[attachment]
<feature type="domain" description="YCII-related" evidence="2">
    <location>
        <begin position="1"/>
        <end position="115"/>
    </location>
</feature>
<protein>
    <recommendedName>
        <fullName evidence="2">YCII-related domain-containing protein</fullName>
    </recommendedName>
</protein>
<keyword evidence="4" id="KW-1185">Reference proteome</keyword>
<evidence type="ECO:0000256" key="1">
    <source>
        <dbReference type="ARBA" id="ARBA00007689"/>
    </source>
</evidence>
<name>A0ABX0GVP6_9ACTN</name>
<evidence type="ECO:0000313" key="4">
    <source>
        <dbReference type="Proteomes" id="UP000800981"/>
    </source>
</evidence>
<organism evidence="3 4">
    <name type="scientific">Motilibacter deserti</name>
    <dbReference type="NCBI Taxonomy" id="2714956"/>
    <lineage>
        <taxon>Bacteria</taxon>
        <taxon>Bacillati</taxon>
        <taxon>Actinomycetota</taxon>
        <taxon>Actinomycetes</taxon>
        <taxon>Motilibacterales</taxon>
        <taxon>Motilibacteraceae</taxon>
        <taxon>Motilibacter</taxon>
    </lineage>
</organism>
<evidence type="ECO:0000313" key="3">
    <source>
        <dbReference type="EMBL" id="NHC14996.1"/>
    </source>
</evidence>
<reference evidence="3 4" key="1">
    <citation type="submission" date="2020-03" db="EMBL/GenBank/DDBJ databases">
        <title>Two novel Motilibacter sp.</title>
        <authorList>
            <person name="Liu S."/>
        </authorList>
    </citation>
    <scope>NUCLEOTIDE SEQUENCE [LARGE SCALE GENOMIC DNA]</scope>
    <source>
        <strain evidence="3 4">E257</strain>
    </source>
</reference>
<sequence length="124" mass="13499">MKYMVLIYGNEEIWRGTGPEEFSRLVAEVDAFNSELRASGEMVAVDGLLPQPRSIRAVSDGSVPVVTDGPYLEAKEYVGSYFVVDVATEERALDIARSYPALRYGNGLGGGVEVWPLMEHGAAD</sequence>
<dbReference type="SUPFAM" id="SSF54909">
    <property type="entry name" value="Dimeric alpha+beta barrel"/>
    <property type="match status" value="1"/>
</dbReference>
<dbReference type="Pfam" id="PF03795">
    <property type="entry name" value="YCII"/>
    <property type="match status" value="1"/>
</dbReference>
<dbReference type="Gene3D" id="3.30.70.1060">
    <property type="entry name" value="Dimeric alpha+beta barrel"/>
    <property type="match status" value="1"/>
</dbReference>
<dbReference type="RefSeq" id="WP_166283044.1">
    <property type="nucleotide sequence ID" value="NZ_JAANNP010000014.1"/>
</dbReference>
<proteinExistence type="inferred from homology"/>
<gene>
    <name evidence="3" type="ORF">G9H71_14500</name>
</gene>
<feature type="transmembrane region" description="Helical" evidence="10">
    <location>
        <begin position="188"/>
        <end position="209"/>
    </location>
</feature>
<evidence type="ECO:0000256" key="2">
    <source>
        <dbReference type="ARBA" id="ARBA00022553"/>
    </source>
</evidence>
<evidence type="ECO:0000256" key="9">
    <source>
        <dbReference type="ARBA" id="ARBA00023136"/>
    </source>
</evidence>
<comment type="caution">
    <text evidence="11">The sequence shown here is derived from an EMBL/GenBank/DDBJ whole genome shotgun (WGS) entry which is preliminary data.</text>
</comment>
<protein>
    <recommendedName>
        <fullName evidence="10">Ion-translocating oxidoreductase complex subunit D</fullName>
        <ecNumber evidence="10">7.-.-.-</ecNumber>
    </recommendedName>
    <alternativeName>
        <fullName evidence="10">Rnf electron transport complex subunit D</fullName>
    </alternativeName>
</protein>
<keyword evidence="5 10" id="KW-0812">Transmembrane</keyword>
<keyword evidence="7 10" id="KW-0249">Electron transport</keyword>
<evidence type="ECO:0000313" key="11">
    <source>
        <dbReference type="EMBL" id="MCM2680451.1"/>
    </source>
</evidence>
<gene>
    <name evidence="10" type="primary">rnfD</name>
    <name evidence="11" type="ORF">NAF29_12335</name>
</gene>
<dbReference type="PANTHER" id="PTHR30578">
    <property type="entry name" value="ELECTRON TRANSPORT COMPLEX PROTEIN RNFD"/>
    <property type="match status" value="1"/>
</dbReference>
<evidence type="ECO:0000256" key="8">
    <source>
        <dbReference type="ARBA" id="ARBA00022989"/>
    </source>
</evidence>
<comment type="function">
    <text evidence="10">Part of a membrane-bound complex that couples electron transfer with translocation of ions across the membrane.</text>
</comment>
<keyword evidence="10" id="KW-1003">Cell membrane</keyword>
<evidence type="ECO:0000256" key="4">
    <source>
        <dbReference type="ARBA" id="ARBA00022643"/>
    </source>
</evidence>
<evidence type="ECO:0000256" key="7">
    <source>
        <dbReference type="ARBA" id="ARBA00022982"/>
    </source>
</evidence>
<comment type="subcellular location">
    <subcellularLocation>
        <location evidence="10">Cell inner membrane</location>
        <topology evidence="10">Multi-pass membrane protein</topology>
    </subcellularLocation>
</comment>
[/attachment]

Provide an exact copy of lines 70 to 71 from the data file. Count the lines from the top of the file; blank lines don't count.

<proteinExistence type="inferred from homology"/>
<gene>